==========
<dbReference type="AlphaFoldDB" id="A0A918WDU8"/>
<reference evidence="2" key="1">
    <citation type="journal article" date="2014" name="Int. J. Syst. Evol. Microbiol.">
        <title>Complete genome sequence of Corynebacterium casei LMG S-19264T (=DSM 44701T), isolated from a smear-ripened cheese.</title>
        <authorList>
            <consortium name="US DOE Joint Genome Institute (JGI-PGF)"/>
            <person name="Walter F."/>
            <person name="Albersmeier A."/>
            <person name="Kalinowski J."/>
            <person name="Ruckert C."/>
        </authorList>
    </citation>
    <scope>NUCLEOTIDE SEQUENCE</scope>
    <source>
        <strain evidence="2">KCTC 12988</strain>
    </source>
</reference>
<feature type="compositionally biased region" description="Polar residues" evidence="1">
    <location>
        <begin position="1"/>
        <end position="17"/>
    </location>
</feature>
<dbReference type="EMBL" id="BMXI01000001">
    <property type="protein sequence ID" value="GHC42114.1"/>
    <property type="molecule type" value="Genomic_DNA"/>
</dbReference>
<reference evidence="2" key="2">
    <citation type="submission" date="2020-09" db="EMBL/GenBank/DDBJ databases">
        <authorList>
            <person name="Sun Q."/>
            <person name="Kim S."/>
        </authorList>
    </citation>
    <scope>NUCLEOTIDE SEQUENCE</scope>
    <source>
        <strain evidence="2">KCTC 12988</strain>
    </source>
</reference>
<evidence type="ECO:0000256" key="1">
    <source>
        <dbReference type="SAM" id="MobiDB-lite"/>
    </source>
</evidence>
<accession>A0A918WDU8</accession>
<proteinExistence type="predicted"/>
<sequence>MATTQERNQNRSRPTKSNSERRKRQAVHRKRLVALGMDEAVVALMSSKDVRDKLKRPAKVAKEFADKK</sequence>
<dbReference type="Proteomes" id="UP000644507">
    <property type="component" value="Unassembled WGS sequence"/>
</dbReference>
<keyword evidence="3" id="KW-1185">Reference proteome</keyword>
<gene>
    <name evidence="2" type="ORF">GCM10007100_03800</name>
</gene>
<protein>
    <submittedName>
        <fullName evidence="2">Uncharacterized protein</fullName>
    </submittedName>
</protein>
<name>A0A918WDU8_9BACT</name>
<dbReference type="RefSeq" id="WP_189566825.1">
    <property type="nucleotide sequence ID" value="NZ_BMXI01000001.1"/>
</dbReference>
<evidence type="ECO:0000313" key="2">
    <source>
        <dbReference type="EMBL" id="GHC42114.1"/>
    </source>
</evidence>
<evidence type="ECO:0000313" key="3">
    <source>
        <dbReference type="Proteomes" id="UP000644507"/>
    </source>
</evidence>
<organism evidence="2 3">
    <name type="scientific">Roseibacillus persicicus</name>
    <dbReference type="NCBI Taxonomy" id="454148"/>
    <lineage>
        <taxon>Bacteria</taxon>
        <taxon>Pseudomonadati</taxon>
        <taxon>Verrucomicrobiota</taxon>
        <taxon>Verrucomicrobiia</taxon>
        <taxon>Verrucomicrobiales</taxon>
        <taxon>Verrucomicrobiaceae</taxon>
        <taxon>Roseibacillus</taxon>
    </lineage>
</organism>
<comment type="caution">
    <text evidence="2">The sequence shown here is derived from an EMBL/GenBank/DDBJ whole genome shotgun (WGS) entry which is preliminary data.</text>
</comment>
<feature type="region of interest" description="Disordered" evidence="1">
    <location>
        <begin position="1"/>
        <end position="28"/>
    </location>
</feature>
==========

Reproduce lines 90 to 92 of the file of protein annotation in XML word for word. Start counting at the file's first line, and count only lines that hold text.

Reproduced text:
<feature type="region of interest" description="Disordered" evidence="1">
    <location>
        <begin position="1"/>